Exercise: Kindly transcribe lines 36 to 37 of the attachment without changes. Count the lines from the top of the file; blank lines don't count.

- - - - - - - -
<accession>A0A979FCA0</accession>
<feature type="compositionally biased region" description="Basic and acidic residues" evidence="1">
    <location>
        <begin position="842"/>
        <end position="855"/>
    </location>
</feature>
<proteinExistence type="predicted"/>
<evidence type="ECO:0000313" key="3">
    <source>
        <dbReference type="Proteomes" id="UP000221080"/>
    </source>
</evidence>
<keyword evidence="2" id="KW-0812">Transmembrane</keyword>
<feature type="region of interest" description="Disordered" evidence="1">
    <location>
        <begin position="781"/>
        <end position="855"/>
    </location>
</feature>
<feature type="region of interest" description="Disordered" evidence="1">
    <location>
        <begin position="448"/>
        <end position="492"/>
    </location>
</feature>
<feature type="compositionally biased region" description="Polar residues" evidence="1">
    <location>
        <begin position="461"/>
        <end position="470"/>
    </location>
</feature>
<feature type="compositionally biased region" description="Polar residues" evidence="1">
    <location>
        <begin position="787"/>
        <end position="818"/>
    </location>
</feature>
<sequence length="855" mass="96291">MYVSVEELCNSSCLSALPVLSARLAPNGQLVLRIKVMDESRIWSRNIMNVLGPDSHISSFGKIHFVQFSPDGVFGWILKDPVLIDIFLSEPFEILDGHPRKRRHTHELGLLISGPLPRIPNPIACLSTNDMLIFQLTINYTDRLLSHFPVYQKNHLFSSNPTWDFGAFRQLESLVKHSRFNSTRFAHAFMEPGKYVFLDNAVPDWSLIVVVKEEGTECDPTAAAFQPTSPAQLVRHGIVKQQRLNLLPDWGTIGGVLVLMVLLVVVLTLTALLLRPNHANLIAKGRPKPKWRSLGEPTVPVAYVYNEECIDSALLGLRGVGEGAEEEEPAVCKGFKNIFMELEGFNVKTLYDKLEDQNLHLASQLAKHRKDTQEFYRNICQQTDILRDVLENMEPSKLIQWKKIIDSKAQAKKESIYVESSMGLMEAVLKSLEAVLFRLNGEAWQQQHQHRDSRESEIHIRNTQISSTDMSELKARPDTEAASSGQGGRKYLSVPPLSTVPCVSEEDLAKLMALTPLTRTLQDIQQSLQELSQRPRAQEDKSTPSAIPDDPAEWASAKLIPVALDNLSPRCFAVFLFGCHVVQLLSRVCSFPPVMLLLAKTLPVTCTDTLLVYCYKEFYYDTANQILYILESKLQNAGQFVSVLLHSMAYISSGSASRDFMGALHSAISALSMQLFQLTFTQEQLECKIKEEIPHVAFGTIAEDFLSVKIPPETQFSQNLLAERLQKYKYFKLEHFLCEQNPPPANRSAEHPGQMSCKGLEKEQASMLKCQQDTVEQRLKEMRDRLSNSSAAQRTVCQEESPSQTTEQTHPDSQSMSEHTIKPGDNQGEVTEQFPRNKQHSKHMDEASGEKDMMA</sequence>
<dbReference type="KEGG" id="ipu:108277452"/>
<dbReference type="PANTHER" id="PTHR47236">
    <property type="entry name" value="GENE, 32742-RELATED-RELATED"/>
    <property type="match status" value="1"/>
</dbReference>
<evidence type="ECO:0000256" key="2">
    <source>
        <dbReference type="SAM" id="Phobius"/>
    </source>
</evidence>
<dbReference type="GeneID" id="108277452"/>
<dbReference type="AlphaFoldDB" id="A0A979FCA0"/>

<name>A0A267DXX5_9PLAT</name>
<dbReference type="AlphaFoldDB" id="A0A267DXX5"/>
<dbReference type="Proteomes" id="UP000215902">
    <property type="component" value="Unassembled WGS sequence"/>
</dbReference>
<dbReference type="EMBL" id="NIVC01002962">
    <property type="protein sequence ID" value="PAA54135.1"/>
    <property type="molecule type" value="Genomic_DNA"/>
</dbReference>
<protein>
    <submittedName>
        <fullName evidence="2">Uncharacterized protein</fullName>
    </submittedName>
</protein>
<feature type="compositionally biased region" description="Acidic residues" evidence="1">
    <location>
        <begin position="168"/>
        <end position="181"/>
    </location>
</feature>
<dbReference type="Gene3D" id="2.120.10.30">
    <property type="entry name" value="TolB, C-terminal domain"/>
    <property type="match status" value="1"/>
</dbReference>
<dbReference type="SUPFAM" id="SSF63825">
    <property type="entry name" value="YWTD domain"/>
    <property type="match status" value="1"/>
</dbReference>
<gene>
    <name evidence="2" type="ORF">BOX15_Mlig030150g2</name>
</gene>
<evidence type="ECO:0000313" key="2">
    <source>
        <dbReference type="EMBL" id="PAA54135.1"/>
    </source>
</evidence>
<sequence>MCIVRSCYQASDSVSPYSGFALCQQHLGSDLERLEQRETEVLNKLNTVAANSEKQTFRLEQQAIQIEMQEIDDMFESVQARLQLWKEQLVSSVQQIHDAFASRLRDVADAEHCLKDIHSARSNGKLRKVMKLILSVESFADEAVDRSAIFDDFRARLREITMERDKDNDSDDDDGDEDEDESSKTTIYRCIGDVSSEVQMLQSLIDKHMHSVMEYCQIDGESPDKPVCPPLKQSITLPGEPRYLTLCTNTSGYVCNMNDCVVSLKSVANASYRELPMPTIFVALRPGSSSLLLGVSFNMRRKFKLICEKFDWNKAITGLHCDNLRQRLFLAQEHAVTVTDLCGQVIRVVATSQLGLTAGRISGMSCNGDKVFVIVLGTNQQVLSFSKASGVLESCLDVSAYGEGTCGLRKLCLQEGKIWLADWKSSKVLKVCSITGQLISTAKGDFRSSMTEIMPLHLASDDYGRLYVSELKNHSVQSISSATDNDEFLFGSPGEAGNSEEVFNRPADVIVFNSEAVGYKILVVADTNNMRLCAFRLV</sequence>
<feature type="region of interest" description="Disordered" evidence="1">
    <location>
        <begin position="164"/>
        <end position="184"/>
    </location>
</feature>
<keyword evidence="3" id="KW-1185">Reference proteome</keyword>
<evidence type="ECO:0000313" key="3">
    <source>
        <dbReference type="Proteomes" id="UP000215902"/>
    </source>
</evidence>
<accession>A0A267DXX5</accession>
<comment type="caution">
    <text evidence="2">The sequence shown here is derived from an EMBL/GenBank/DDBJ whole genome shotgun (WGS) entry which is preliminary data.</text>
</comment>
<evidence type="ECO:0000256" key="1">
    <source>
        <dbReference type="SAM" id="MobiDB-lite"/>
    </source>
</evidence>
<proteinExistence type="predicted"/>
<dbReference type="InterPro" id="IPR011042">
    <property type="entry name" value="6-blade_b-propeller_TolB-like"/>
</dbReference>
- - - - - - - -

        <end position="818"/>
    </location>